“Good-night, chum,” they called out to him, softly.


And they were gone again, the unknown shadows, gone almost as quickly and as inconspicuously as bats into the dusk; and they would all go like that ultimately, as they were gathering to go now, migrants with no abiding place, whirled up on the wind of some irresistible impulse. What would be left of them soon would be no more than a little flitting memory in some twilit mind.

He turned into their billets, and found them deserted except for Martlow, who told him that Shem and Corporal Hamley had gone off together for half an hour, leaving him behind to mount guard over the provisions. Bourne sprawled beside him in the dry dusty litter; it was hay, not straw, the fine stems of it just strong enough to prickle where it touched the skin. Anyway, they would have some wine, some variation of food, and some quiet talk, before turning over to

  ― (359) ―
sleep. They were the masters of the moment at least, fate could not rob them of what they actually had now. Food and sleep they needed, in the interval remaining to them, as much of both as they could get. Once they went over the top, with the best of luck the world would be shattered for them, and what was left of it they would have to piece together again, into some crazy makeshift that might last their time. He could not believe that after the show was over, he would be sent back to Blighty, drilled as though he were a recruit again, and, after he had been smartened up, dressed in a Bedford cord suit and Sam Browne and sent back again, to take up an entirely different position in regard to the men. He would have to forget a lot; and, even while he was thinking how impossible it would be to forget, Martlow looked up at him with a grin on his puckish face.

“D'you remember the night we pinched all them pertaters an' swedes out o' the fields at Reclinghem, an' made a stew wi' some bully in a biscuit-tin? 'twere real good, that stew.”

Bourne laughed, a little absently, as one who feels he is being beaten by circumstances and must make the best of them. Men are bound together more closely by the trivial experiences they have shared, than by the most sacred obligations; and already his memory was haunted by outstretched hands seeking rescue from

  ― (360) ―
oblivion, and faces half-submerged to which he could give no name. Martlow only grinned more broadly, thinking he laughed at something funny in the episode itself.

“When I've got me bellyful, I don't care a fuck if it snows ink,” he continued. “The worst o' goin' over the top is that you get tired an' cold, an' empty. It's that empty feelin' in the pit o' the stomach what gets a man down. You feel as though all your guts had dropped out.”

They both looked up as the corporal and Shem came in, and Martlow turned on them at once with his inevitable questioning, while Bourne took out the bottles and tinned food from under the blankets.

“Oh, they're quite lively down the road,” said the corporal. “It puts you in quite a good skin to 'ear 'em all singin'. Shem an' I just went in an' 'ad a glass o' beer.”

They each took a tin of sausages in tomato sauce, and after debating for a moment whether it would not be better to heat them over the brazier, decided, partly from idleness, and partly from appetite, to eat them cold. Bourne uncorked a bottle of champagne, and was holding it over a mess-tin into which bubbled the creaming foam, when they all turned toward the doorway again, and Weeper Smart came in alone. He looked at them in some embarrassment, and crossing to his own corner, to which the glow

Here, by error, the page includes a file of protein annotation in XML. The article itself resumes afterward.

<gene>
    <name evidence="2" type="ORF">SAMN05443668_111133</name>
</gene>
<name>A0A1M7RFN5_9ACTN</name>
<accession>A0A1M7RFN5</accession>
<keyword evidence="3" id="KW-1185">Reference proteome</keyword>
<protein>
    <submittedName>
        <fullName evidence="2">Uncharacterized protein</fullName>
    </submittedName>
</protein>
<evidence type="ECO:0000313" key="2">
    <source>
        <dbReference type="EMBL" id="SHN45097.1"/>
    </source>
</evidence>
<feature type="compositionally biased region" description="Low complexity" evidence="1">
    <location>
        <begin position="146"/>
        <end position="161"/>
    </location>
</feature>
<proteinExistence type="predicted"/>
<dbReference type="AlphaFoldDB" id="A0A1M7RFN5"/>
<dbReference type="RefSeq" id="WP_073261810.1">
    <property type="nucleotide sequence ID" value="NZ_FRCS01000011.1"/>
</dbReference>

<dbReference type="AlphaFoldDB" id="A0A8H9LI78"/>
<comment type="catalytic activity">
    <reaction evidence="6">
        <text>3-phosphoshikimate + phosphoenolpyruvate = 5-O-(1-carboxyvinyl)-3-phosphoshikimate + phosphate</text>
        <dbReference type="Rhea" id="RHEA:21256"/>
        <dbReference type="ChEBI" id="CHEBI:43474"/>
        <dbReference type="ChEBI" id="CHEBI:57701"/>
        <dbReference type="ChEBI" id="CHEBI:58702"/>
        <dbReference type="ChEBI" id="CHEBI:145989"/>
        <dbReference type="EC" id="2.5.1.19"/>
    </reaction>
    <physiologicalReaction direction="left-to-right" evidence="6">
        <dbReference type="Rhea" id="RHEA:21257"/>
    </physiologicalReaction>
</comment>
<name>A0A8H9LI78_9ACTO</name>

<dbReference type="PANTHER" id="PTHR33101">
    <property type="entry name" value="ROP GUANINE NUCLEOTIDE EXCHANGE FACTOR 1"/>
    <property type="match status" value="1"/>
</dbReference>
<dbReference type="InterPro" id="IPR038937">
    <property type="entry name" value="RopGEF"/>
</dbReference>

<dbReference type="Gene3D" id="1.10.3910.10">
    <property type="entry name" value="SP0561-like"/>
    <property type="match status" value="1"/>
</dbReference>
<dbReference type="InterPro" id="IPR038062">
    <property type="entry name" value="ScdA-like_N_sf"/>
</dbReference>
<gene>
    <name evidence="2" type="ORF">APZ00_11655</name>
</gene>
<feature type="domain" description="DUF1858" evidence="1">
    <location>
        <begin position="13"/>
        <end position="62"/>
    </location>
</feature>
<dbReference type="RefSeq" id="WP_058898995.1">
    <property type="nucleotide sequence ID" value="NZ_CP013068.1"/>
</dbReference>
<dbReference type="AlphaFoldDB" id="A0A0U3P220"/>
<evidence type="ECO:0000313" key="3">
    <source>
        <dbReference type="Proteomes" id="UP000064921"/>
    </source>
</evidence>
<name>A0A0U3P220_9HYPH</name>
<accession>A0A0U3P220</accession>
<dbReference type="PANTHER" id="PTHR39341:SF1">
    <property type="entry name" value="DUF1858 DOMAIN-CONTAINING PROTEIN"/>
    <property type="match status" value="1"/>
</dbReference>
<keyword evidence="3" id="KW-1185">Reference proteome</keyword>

― (361) ―
from the brazier and the light from the hurricane-lamp scarcely penetrated, sat down dejectedly.

“Give us your mess-tin, Smart, and have a drink with us,” said Bourne.

Up went Weeper's flat hand.

“No, thank 'ee,” he said abruptly. “Tha needst not think a come back 'ere just to scrounge on thee. If a'd known a would 'ave stayed out yon.”

“Give me your tin,” said Bourne. “You're welcome. It's share and share alike with us. Where's the sense of sitting alone by yourself, as though you think you are better than the next man?”

“A've never claimed to be better nor the next man,” said Weeper; “an' a've got nowt to share.”

Bourne, taking up his mess-tin without waiting for him to pass it, poured out a fair share of the wine: he felt ashamed, in some strange way, that it should be in his power to give this forlorn, ungainly creature anything. It was as though he were encroaching on the other man's independence.

“You don't mind taking a share of my tea in the morning,” he said with a rather diffident attempt at humour.

“A've as much reet to that as tha 'ast,” said Weeper sullenly.

And then he was ashamed immediately of his

  ― (362) ―
surliness. He took up the mess-tin and drank a good draught before putting it down again, and breathing deeply with satisfaction.

“That's better nor any o' the stuff us poor buggers can get,” he said with an attempt at gratitude, which could not quite extinguish his more natural envy; and he moved up closer to them, and to the warmth and light. The wine may have taken some of the edge off his bitterness, but if he felt less unfriendly, he remained rather aloof, only touching on the fringe of their conversation. They were very conscious of his presence there, but gave no sign of it, merely passing him some food from time to time, as though it were a matter of course. They had finished the wine, and thrown away the bottles, when the rest of the section began to come back, singly or in twos and threes, some of them a little drunk. Bourne handed round the rest of the macaroons, all that remained of their feast; and they made ready to sleep.